Ramadan Kareem or Ramadan Mubarak?
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DUBAI: With Ramadan now upon us, it’s time to say Ramadan Kareem. Or should we say Ramadan Mubarak? Or as Khaled Boudemagh, a Dubai-based language expert, puts it, “Bon Ramadan”?

“In France, where I come from, that’s what they simply say, meaning Good Ramadan,” Boudemagh said.

“Ramadan is celebrated across the world by more than a billion Muslims. The holy month is one of the most awaited events of the year. The way people greet each other would obviously change depending on the spoken language. However in the UAE, Ramadan Kareem [generous Ramadan] or Ramadan Mubarak [blessed Ramadan] is generally used,” he added.

There are some who even say Happy Ramadan. So what is the most acceptable form of greeting? Is there an established norm? And when is the best time to greet someone?

Emirati Khadija Ahmed Behzad, founder of the Meet the Locals group, said: “In Arabic, we usually say ‘Mubarak Alaikum Al Shahar’ or ‘may this month be a blessed one’.”

With people from a myriad nationalities visiting and residing in the UAE, Behzad said Muslims are exposed to different forms of greetings.

“We accept good wishes in all forms. This is the Year of Tolerance. Islam also stresses on people’s freedom to practise their own religions. The important thing is to be kind, courteous and good-mannered,” she added.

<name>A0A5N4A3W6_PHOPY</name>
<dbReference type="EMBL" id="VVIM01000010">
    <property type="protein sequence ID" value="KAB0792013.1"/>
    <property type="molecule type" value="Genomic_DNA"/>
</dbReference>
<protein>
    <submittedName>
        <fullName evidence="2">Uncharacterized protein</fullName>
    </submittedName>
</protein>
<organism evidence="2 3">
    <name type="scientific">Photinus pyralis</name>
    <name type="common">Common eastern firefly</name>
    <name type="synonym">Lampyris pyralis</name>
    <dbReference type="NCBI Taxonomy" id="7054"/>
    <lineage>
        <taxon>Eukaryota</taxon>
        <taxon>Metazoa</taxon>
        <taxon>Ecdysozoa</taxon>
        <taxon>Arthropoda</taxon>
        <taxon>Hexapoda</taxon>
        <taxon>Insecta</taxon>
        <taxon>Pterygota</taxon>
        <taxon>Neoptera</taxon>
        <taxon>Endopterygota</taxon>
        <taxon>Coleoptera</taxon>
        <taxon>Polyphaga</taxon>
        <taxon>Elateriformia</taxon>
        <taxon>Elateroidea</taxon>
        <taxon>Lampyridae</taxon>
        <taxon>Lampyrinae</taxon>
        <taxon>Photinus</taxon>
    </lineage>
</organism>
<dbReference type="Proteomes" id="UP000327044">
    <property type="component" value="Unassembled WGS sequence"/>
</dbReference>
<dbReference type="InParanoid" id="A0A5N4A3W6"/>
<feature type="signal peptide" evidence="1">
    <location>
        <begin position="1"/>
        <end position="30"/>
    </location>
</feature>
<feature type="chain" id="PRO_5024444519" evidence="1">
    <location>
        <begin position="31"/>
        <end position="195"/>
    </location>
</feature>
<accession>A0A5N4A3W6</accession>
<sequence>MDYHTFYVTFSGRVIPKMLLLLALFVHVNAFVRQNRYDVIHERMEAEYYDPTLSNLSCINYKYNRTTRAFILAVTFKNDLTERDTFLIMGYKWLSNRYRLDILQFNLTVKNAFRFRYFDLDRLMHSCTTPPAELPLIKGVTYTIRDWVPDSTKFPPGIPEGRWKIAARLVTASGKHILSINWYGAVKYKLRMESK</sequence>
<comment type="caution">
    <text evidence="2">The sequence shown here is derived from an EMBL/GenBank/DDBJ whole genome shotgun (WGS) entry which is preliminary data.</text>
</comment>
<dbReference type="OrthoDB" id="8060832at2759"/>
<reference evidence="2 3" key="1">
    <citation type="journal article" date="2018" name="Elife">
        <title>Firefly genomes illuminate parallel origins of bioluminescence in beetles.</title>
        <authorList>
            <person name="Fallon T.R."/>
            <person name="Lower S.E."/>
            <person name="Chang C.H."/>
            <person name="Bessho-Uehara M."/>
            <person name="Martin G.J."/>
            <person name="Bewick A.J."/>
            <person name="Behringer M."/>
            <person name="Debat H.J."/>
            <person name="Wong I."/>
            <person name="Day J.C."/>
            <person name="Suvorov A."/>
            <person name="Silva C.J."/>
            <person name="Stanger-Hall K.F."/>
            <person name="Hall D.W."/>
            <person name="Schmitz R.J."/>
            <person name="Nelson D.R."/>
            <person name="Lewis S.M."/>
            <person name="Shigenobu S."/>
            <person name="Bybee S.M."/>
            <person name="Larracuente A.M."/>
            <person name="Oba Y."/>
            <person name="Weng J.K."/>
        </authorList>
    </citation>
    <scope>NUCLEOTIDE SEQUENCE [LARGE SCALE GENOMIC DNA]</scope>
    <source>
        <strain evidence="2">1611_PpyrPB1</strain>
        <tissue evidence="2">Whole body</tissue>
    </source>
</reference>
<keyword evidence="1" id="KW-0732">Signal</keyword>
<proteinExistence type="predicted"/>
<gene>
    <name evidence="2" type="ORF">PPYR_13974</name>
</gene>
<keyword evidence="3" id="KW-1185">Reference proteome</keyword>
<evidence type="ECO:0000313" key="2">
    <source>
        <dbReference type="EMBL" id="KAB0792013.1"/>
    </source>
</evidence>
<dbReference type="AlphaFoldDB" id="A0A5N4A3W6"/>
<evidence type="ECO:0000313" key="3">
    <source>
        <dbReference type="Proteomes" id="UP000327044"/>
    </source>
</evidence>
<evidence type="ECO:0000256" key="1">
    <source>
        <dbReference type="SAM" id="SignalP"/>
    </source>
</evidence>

As for the timing of the greeting, Behzad said the ideal time to wish someone is before Ramadan begins. “But we don’t meet everyone earlier. So it’s okay to wish them when you do even during the holy month.”

Boudemagh said: “People greet each other when Ramadan has officially been announced the night before starting the fast. Ramadan is a month of generosity, therefore wish Kareem. Muslims help each other and give sadaqa or zakat [forms of charity] more during this month for spiritual reasons. At the end of Ramadan, on Eid Al fitr and after morning prayer, we say Eid Mubarak, meaning ‘blessed festival’. Muslims generally visit their family, friends during the three days to wish them a blessed Eid. In both cases, we also wish them a good year ahead [Kul sana’ wa antoum bikhayr].”